Horizon Wind Energy, a US subsidiary of EDP Renewables, has developed more than 3.6GW of North American wind power and expects to see widespread adoption of CMS coming mainly from factory-installed systems. According to Tim Hertel, the company's director of technology, about 15% of Horizon's US fleet is equipped with condition monitoring hardware. "That's primarily machines built in the past two years," he explains. "It's very hard to retrofit existing machines unless you have a turbine platform that has specific and very serious problems that warrant it."

Hertel's casual cost-benefit analysis underscores the overall uncertainty. "A $5,000 system that detects 50% of the failures may actually be a more attractive proposition to us than a $20,000 system that detects 80% of the failures," Hertel said. "Even though it's detecting more failures, the cost of detection is so much higher that maybe it's not worth it."

Cautious approach

He also warns of the need to use caution when assessing expected savings from CMS. "If someone detects shavings in the oil and it ends up they have to replace the gearbox, well, they didn't save $300,000," adds Hertel. "They still had to replace the gearbox. Maybe it can be refurbished and there's some savings there. But you have to be very careful with the way companies are saying how much money they're saving from condition monitoring."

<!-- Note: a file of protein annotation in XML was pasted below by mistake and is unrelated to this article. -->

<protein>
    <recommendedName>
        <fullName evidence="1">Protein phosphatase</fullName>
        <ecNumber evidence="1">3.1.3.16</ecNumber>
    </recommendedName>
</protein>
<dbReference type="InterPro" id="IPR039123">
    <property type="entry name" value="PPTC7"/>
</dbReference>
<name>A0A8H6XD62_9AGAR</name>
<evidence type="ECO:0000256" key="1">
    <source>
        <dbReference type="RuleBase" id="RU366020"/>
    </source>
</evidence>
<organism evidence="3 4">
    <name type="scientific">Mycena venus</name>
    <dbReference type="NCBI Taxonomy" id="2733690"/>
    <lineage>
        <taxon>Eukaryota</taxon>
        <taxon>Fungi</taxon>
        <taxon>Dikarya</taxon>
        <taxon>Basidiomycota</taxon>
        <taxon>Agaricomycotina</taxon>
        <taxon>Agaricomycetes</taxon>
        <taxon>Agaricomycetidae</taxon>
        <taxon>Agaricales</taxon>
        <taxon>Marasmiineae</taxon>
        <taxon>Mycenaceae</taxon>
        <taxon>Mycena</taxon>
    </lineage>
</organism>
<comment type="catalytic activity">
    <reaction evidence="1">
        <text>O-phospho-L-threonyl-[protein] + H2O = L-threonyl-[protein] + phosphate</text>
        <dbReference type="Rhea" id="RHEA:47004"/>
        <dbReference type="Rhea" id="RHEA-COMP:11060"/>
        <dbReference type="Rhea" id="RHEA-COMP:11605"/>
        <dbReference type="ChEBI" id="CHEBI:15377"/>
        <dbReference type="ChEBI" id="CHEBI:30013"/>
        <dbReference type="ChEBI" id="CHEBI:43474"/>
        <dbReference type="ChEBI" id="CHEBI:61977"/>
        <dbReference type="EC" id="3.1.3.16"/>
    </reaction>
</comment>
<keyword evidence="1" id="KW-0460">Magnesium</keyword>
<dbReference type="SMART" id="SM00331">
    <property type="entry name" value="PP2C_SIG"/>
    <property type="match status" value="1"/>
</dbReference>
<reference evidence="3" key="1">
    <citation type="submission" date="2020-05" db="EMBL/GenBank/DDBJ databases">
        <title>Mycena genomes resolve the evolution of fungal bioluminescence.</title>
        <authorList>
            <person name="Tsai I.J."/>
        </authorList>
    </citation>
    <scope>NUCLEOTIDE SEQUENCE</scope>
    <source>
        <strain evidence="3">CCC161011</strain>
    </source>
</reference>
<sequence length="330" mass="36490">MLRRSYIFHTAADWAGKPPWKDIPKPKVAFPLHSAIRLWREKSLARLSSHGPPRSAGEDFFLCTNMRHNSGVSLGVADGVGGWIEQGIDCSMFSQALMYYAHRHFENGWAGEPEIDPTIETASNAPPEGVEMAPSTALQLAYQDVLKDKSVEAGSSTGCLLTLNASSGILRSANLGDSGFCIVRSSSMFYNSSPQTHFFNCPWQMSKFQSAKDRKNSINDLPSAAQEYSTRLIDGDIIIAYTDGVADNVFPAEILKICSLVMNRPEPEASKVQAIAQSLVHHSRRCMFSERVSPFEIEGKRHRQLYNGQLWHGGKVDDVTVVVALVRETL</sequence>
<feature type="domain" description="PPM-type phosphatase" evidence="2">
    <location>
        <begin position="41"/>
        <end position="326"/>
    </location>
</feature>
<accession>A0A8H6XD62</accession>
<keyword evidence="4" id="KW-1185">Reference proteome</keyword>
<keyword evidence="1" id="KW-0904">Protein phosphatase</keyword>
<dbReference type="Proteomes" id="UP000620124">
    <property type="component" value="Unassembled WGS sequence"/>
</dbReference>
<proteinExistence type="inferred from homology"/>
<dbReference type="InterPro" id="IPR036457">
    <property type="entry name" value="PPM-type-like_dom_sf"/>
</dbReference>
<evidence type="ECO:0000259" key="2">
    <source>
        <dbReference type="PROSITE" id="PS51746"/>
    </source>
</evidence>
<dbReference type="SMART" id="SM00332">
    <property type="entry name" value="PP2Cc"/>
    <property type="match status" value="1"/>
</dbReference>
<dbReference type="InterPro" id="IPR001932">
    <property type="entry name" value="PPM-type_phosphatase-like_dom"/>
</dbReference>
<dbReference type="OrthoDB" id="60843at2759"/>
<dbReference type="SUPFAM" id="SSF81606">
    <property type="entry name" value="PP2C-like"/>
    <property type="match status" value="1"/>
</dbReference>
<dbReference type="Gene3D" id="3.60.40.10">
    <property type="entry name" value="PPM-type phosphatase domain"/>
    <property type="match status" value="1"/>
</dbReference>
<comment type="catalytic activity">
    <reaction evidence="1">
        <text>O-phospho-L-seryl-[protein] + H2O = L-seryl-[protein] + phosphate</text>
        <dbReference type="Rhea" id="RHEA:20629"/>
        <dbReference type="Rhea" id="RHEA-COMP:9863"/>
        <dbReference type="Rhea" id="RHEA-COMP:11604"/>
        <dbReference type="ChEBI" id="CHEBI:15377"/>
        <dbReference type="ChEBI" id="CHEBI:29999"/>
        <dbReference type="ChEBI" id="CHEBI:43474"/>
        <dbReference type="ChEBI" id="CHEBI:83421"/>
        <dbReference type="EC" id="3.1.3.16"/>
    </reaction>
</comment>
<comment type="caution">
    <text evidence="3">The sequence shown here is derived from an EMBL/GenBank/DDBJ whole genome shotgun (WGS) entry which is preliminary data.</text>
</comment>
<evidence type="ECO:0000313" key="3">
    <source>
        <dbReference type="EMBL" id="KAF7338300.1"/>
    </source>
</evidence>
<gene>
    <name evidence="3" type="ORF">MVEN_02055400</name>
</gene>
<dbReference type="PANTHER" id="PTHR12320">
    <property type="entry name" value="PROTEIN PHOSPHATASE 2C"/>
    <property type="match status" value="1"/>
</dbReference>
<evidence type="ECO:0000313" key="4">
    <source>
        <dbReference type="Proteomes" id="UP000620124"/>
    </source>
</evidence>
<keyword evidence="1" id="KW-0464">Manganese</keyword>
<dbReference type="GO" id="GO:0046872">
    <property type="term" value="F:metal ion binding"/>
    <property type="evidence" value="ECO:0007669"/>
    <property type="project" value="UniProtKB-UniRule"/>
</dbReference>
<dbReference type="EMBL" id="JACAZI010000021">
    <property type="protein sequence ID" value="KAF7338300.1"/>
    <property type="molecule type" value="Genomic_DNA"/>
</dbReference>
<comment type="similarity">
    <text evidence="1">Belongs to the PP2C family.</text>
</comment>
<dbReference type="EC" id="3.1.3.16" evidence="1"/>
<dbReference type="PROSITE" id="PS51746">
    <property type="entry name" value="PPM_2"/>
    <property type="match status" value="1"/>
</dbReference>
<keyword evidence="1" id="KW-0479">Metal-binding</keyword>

One strong proponent of retrofitting CMS onto ageing turbines is David Clark, director at Bachmann Monitoring, a subdivision of Austria's Bachmann Electronic, a leader in wind-turbine controller systems. Clark points to statistics that suggest 70% of the US fleet's turbines are coming out of warranty within the next two years, meaning repair costs will transfer to owners.

"When they have to start paying for their own repairs and gearboxes, there's going to be a mass implementation of condition monitoring," he says. "These turbines are not going to run better in the next 18 years out of warranty than they did in the two years under warranty."

Clark believes CMS pays for itself and he craves an opportunity to install it on half of anyone's large wind farm to prove the point. "Run them as two independent sites and tell me which one is more profitable," he says. "I would do that for free with the caveat that they'd pay me a percentage of the money they save on the side that has condition monitoring. I could retire."